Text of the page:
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i've encountered this several times already whenever i'm using character-cell mode in Linux. you see, sometimes i just can't avoid naming files with spaces in it, as i do this ...
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  1. #1
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    in case of a space...


    i've encountered this several times already whenever i'm using character-cell mode in Linux. you see, sometimes i just can't avoid naming files with spaces in it, as i do this in GUI mode. now whenever i don't start X, i try to go to a folder or want to open a text file, and i can't get it to open since there names contain spaces.

    so aside from renaming these files into something w/out spaces, what else can i do? i'm sure there's a work around for this in Linux. if DOS can do it with ~1 or ~2 whenever there's a space, there's no doubt Linux has a way of doing this too!
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  2. #2
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    If I remember right, you simply put quotes (") around the file or directory name, space included. For example, if your directory is called /usr/my stuff/ and you want to cd into into, do:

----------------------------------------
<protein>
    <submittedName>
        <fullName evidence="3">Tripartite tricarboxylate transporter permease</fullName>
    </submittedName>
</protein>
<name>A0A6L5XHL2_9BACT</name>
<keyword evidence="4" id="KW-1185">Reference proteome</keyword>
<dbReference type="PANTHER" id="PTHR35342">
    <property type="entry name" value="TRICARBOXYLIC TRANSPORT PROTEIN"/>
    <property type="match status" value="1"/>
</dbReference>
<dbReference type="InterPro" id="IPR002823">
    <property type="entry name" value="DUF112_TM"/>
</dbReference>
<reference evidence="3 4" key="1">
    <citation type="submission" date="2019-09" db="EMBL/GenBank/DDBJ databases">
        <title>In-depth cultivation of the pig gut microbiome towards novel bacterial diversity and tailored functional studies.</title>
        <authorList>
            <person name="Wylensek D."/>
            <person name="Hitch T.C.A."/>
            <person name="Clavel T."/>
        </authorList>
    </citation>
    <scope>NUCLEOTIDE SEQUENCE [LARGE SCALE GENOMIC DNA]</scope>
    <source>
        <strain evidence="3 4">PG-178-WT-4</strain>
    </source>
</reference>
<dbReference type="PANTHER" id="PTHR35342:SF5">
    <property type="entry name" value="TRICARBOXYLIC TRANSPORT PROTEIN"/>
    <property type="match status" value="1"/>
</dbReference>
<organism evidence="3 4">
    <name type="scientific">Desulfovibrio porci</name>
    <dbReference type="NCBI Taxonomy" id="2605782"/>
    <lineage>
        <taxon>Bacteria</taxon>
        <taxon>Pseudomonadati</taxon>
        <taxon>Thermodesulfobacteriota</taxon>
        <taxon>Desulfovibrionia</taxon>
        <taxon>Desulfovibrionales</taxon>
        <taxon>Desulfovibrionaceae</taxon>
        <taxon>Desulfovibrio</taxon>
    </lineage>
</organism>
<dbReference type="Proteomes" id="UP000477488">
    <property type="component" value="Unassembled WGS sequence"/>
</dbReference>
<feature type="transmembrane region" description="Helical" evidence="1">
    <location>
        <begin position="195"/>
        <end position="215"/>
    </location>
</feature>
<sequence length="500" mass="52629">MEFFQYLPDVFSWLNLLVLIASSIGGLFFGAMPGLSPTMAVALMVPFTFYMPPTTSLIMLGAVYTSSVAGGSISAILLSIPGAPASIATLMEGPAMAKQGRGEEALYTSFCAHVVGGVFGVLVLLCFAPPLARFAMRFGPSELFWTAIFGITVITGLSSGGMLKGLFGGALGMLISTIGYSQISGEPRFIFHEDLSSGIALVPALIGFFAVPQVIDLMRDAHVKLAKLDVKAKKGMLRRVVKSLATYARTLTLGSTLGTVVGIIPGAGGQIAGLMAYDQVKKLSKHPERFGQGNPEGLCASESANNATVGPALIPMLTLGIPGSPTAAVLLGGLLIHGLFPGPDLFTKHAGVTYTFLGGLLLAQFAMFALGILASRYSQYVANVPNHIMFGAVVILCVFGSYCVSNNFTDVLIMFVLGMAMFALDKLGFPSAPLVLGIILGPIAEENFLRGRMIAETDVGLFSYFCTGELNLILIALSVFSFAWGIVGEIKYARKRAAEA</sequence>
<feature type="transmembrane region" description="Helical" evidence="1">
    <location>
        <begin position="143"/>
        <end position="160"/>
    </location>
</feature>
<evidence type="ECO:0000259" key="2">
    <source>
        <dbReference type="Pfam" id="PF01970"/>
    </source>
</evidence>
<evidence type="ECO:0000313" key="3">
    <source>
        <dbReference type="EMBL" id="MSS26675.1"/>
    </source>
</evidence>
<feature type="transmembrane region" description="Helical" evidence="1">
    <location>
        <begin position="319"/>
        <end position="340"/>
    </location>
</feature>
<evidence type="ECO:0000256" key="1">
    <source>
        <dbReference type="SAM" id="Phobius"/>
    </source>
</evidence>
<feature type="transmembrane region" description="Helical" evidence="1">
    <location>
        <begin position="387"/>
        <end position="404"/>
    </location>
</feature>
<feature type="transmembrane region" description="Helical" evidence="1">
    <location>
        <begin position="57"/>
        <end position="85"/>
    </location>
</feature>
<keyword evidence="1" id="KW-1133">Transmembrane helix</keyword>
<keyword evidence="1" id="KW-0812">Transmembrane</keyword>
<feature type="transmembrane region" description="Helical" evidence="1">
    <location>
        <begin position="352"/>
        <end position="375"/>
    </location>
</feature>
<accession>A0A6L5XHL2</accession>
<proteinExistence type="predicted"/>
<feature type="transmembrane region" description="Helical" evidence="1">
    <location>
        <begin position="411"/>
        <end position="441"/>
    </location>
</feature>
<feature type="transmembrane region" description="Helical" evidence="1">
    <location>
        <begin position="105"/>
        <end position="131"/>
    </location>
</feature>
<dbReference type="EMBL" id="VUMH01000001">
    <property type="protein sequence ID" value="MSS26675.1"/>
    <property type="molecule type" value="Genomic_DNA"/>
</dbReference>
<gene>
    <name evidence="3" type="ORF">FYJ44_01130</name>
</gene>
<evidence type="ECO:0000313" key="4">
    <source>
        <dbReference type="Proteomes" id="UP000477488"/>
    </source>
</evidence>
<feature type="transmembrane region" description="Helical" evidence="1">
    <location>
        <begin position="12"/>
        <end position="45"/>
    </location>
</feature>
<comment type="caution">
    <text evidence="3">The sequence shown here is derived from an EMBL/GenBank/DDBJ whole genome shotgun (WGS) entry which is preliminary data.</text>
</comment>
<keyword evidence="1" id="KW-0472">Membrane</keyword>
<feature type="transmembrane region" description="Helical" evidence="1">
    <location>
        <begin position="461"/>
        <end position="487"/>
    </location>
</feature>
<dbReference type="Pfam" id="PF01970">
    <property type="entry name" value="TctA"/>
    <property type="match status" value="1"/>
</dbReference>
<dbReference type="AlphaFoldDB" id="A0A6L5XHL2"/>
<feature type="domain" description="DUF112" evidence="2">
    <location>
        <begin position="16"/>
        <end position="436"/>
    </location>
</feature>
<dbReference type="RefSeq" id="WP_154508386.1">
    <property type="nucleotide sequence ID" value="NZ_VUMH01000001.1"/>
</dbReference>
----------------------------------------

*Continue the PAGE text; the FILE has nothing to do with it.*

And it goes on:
cd /usr/"my stuff"

    The other thing I use a lot of that is useful is the tab key for long filenames. This is an auto complete thing that prevents typos for me. Like /var/log/reallreallyreallylongcomplicatedfilenamethatIdontw antotypeallin

    do /var/log/real<Tab> and if the first few characters are unique, it automatically fills the rest in.

  3. #3
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    oh, yeah! i am feeling so stupid right now! quotes does do it! one of the most common things in programming - Strings - and i ... oh hell! hahahaha...

    thanks aschueler!
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  4. #4
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    you made my day that I could actually be the giver of instead of receiver of help, even if it was simple.

  5. #5
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    u can also use escape characters, also known as backslash

    eg. if ur file is /home/mp3/artist - song.mp3

    type /home/mp3/artist\ -\ song.mp3

    by putting in abackspace it makes the character after the backslash into a text character and not a command space.

  6. #6
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    ok,thanks guys. i just suck at this! hehe... mind you i tried placing the ASCII value of a space where a space occurs in a filename. sure enough that didn't work, but i never thought of an escape character nor of a string-literal-like way of doing it. this had me laughing the whole night, that night, when aschueler answered this post. =)
    Registered User #345074

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